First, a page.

Great for all ages.
“The SharingStories resources in the modules Community, Country and Culture are designed to assist students and teachers in their engagement with the Aboriginal and Torres Strait Islander Histories and Cultures Cross Curriculum Priority Area.”
At the beginning of 2012 I made a simple New Year’s resolution: read.
My children were then 7 and 5. I was well versed in Dr. Seuss, intimate with all of Roald Dahl’s characters (specialising in gloriously fabububble BFG-speak), I certainly knew where the green sheep was, and the dilapidated nursery rhyme book from my childhood, that I’d had restored and rebound for my children, was again deliciously dilapidated through overuse. I loved reading with my children, but I couldn’t recall a book I’d read for myself in seven years. An avid reader since childhood, I felt in quite a predicament: I didn’t know how to start again, what to read first. In a previous life I’d read while walking to work, I’d slept surrounded by books: I was one of those people. I’ve read David Malouf’s An Imaginary Life more than a hundred times since I first read it at school, and that fraying, original copy travels with me on all my major life journeys. Although nervous beyond words, I was so thrilled to meet him in 2012, when he autographed my (now even more) cherished school text.
Within a month of making my resolution I’d coerced three friends into forming a bookclub. The quickest way to get started was to simply go with the First Tuesday Book Club‘s pick: The Submission by Amy Waldman. Our bookclub has flourished since. The other 11 books we’ve read together are: Why be Happy When You Could Be Normal?, All That I Am, Gone Girl, Autumn Laing, Life of Pi, The Casual Vacancy, The Italian Girl, Burial Rites, Cutting For Stone, Eyrie and The Slap. Every alternate month we ‘bring a book’ – any book we’ve read that we want to discuss. We haven’t missed a month, and will have our 24th meeting this month. We’ve evolved into a group of 9 mums: 4 born in Australia and 5 relatively recent migrants from France, Germany, Thailand, USA and New Zealand. We have developed a range of traditions to help sustain us. I can’t reveal all of our secrets, but here are two I can share:
- Every 10th meeting we celebrate the joy our bookclub brings us by putting in $5 each to purchase a gift voucher from Mary Who? Bookshop and then draw one of our names out of a hat to win the voucher
- Once a year we each choose our favourite book read in the previous year and donate a copy to a group of women in need of books. We’re still finessing this tradition, still trying to identify a group of English-reading women somewhere in the world who would devour and share our 2013 collection (my contribution is The Daughters of Mars by Thomas Keneally, a book with an ending that made me cry in public). We’re considering a few options, but are open to any suggestions for selecting our 2013 group…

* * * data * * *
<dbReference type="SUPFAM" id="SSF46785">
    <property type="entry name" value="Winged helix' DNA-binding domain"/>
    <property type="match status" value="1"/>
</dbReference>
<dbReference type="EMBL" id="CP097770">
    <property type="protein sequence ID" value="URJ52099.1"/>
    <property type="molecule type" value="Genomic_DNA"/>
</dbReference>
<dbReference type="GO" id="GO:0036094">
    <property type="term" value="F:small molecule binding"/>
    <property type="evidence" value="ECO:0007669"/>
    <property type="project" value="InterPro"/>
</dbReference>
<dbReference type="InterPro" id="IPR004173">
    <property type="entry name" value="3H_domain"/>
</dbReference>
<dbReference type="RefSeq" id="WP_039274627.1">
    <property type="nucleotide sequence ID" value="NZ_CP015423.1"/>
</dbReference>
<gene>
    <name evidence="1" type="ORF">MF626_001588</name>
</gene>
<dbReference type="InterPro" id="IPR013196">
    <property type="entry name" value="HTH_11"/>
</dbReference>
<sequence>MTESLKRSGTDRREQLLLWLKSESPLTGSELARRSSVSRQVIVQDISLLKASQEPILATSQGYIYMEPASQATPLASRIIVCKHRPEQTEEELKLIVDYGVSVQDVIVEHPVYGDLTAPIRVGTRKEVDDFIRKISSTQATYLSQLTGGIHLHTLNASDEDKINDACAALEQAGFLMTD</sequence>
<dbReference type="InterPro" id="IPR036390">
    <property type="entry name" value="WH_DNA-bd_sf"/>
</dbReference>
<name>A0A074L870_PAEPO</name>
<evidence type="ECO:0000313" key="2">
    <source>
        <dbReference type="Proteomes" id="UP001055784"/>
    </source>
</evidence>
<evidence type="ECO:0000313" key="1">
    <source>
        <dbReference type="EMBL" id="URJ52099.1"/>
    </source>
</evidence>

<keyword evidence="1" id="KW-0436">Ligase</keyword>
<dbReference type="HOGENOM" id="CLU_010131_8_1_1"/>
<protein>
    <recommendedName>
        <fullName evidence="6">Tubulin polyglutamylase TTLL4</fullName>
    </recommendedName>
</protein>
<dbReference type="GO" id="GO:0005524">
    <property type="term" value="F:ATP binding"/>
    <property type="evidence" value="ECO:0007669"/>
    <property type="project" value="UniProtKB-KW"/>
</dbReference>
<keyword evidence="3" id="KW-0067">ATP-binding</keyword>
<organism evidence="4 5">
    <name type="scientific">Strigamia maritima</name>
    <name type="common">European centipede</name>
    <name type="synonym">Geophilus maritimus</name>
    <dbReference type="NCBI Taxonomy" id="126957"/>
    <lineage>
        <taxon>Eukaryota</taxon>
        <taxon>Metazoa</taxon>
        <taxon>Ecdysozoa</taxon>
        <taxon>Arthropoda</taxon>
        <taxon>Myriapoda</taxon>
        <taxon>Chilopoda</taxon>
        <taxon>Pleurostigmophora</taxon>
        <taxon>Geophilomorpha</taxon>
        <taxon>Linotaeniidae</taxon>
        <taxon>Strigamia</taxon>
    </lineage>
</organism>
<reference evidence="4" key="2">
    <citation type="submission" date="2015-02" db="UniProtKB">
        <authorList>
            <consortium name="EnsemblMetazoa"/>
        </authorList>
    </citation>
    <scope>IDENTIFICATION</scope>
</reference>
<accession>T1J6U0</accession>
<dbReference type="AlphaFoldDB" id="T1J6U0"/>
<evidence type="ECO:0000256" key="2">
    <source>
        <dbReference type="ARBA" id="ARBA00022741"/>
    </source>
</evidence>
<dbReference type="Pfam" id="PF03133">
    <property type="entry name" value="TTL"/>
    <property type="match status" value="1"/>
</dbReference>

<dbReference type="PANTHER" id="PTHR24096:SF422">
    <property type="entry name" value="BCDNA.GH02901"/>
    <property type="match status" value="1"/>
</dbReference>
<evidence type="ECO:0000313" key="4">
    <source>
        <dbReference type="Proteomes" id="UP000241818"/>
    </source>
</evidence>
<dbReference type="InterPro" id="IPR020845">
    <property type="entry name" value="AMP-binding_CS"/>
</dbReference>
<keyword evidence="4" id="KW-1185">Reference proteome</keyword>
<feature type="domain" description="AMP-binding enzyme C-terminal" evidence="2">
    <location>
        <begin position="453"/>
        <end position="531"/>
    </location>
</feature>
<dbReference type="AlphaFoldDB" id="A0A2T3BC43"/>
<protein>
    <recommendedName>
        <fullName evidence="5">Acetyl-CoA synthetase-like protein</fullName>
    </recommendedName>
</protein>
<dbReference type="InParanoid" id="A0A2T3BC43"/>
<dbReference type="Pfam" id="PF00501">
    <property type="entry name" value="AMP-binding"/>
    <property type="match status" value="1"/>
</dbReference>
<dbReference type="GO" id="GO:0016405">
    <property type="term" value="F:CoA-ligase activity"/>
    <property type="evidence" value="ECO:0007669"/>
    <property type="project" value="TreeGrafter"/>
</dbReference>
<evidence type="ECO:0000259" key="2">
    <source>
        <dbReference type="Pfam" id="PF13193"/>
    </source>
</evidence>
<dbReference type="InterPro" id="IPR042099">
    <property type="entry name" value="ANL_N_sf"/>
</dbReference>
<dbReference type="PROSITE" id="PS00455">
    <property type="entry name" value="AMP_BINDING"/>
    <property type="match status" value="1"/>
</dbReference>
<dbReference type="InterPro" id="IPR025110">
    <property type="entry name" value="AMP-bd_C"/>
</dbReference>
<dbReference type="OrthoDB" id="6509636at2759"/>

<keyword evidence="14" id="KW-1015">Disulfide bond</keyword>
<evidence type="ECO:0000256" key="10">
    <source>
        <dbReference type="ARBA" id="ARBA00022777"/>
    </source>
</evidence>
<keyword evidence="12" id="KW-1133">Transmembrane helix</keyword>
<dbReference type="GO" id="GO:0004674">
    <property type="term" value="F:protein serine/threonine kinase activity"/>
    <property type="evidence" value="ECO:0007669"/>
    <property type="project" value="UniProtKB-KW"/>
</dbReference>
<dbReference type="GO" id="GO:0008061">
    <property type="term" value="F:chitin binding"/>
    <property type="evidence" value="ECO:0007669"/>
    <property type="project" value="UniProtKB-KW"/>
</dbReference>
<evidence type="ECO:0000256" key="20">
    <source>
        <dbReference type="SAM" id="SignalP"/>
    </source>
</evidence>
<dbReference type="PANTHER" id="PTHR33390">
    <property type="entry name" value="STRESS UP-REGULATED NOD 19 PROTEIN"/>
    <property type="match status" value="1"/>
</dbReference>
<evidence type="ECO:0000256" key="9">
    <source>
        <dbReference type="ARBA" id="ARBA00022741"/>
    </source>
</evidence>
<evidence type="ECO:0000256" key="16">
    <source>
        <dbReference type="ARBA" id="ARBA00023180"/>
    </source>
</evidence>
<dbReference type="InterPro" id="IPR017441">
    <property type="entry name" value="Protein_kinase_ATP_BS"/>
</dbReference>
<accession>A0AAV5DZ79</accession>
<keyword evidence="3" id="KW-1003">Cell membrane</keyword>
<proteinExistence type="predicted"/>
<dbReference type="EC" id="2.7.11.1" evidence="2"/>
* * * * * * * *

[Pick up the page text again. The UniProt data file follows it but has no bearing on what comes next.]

I haven’t liked every book we’ve read, giving 3/5 stars or less to 6 of the 12 books mentioned. But I have loved every book discussion we’ve had, and I’ve read some wonderful books that I wouldn’t have considered reading otherwise. I’ve expanded my lists of authors I love and books to read; and my reading rate has escalated, sometimes perilously approaching addiction. Some weeks I purposely cook, clean and sleep less, solely so I can read more. But most importantly I’ve deepened my comprehension of, and capacity for, others’ perspectives: the global mix of life experiences that descend on each book we read together nourishes my understanding of the world, myself and other people, whether I like the book or not.
Reading. It has a renewed focus at my children’s school this year. It’s early days, but part of the new plan is: students are welcome at school before 8:30am if they bring a book, sit quietly and read. I like the idea. I want to help it prosper. I value reading, my kids value reading, and my friends value reading. But from my experiences volunteering in classrooms at the school for four years, I know that many kids there don’t value reading. Maybe their parents don’t value it, or maybe they don’t know how to convey their love of reading to their children. Some kids refuse to read, some kids hate reading, some kids can’t read. And some kids, like me two years ago, just don’t know where to start.
Reading is the way out of so many predicaments in life, not least escape through education, and escapism through imagination. I was on prac at a school last year when Tim Winton visited Townsville, and I mentioned to the teachers around me that my bookclub was going to his public lecture. None of them had heard of Tim Winton. On prac, where you’re trying to impress, you have to make a concerted effort to contain your shock when you hear things like that. I’ve only read three of Tim Winton’s books and I only loved Dirt Music, but I understand how fundamental he is to the contemporary Australian bookscape. I remember a tweet or blog post somewhere by a teacher explaining how they always display the book that they are reading in their classroom. If students’ parents aren’t readers, teachers might be the only adults they know who read. I will display my current read in my classroom, and encourage my students to display theirs.
I want teachers to read more. But mainly I want kids to read more. Not just my kids. All kids. I see making my students want to read as the primary task of my job as a teacher. It’s early days with the early morning reading emphasis at the school. I want it to work and I want to be part of it. I’ve got some ideas to help it happen. Let’s see how we go…
Give me a school, give me a class, give me any group of kids and I will give you a bookclub of some kind.
Perhaps it’s because I’ve not had a class of my own to focus my energy on, coupled with a bursting readiness to teach, that almost everywhere I look I see potential classroom stimuli. Reviewing the week that’s just gone, there was the Australian of the Year – Adam Goodes and Li Cunxin especially; Cyclone Dylan – everything from science to poetry, maths, art, history and just plain getting to know each other, where Yasi veterans could advise cyclone novices about preparations and expectations; and Chinese New Year. Which is what I’m going to reflect on here.